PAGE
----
Other tasks are more intriguing. In one sequence, you are required to possess a keypad in order to figure out the password to a locked door. After you've jumped into it, a guard approaches and punches in the password. In your view, the numbers are reversed, which in turn makes his code a little more difficult to ascertain. Discovering what to do in situations like these is extremely rewarding.
Just as satisfying is the process of scaring individuals -- and for two reasons: initially, because figuring out how to do it is fun in and of itself, and secondly, because you are rewarded with access to the body of the animal or person you are trying to frighten. In the beginning of the game, you are challenged to scare a dog so that you can take hold of its body. To do it, you jump into its food bowl and rattle it. Pretty simple stuff and had the challenge never increased in difficulty, the entire concept might have gone to waste. Luckily, though, the possessions get harder. In a later case, you need to possess a rat, crawl through holes in the wall, dispossess the critter, float through a facility, find a scientist, jump into a nearby soda machine, rattle it so that soda cans fly out, possess a soda can and make it explode, and then follow the scientist when he runs to a bathroom, inhabit a water faucet so that it sprays blood, and finally take hold of the man. It's pretty smart design and our example is only part of the puzzle. You'll have to continue on as the scientist and accomplish a variety of other tasks, all of them just as interesting, before you can finally complete your objectives and exit to the next area.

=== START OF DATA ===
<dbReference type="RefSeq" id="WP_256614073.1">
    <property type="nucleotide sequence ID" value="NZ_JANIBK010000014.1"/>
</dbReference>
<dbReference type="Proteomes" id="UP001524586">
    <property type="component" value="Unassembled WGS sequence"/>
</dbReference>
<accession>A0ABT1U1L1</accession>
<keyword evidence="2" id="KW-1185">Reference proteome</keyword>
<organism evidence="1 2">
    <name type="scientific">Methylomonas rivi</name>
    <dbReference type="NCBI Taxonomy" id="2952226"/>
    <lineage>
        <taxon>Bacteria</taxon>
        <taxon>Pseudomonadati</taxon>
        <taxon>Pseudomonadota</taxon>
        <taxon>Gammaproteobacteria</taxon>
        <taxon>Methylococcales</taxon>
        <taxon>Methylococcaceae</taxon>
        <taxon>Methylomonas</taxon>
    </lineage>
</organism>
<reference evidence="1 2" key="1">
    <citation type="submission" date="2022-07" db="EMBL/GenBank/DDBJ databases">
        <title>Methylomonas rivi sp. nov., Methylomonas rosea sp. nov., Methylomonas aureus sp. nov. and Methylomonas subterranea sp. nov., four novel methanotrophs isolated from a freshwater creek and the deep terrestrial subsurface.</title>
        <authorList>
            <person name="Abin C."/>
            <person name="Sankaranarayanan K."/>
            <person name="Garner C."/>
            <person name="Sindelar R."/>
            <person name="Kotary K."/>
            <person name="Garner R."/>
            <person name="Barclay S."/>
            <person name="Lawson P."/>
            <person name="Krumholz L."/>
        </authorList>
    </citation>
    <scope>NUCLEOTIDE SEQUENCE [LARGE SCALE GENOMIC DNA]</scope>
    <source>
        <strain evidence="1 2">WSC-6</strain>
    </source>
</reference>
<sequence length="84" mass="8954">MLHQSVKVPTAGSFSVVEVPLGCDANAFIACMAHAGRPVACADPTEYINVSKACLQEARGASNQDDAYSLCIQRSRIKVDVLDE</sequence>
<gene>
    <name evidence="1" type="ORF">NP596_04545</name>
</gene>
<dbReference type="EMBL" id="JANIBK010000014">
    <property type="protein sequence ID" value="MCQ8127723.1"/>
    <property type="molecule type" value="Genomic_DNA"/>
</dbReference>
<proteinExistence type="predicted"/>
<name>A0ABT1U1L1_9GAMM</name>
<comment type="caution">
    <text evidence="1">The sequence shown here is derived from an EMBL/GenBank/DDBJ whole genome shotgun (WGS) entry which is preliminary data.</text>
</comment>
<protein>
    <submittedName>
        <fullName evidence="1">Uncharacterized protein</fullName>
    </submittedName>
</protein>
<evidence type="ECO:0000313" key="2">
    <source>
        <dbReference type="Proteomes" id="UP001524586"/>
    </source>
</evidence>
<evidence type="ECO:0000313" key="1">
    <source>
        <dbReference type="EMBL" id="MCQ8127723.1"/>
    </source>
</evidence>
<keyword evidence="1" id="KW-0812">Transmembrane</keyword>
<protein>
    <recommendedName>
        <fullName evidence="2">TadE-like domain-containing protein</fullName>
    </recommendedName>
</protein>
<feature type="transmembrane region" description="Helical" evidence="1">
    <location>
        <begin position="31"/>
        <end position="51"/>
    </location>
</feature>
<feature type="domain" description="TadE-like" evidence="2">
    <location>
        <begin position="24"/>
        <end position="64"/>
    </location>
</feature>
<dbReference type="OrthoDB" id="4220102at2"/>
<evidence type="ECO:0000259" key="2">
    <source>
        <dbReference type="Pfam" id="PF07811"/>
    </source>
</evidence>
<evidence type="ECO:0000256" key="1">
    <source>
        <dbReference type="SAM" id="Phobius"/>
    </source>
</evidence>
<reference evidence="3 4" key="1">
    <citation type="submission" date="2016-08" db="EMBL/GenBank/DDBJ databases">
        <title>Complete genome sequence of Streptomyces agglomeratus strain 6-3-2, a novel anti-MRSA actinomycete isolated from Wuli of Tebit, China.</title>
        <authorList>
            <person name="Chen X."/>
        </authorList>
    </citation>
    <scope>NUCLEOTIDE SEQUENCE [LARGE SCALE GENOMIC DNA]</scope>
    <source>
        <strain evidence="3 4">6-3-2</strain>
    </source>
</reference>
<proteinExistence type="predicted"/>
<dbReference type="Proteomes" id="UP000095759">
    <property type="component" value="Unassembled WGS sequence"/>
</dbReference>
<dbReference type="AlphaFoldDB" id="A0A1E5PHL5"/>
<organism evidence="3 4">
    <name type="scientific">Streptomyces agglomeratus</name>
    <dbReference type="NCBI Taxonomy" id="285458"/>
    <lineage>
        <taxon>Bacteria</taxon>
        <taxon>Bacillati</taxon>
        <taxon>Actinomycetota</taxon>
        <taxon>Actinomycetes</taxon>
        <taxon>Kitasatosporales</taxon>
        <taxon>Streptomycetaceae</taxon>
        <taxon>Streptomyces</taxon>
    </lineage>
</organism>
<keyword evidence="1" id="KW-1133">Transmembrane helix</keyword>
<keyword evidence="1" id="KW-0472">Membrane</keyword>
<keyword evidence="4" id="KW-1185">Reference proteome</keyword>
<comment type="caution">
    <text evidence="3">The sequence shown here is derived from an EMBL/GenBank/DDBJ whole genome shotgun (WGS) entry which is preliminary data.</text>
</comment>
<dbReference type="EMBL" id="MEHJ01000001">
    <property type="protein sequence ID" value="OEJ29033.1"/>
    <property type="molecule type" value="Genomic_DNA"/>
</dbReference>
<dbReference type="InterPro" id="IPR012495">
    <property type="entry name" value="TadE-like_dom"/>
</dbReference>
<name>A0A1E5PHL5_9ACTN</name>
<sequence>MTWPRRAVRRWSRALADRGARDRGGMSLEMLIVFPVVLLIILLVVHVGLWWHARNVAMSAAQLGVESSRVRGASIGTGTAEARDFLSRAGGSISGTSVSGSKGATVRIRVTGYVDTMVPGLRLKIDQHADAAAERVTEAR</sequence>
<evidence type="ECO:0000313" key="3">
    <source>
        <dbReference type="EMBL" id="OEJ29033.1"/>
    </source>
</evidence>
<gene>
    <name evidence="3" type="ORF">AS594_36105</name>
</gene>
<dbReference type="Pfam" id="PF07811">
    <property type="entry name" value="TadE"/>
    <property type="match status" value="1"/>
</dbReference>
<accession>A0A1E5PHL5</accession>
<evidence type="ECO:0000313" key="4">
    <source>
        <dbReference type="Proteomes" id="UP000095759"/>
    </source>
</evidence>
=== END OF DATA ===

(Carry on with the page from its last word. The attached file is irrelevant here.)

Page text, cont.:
To be unabashedly honest, we weren't expecting all that much of Geist based on play tests with early versions of the game. But it's the title's many scenarios like the one above that surprised us and made us reconsider our opinion of what it is -- which is, as it turns out, a game about possession with secondary shooter mechanics. And as a game about possession, Geist is a success.
Unfortunately, there are still shooter elements to contend with. Possession puzzles and areas are oftentimes separated by bits of gunplay, which as we stated before isn't exactly poor, but it certainly doesn't compare to better shooters on the market, either. The reason has little to do with design and everything to do with technology, which is too bad. Metroid Prime and Geist share similarities in that they are both original departures from the templated first-person shooter model. But whereas Retro Studios' tech equaled its genius, n-Space's has a long way to go. The framerate, which never quite runs consistently, can take a hit during scenes with lots of enemy soldiers on screen, and this has a bearing on precision more than anything else.
Further, while some of the boss fights revolve around Raimi's possession abilities, and as a result are a lot of fun, other boss encounters rely strictly on your ability to aim and pull the trigger, and these are less entertaining. They can, on occasion, feel unbalanced. The first snake-like boss in the game can be beaten without much effort and yet, a giant-sized critter a few levels in proved to be incredibly frustrating because aiming and strafing was not as smooth as it might have been.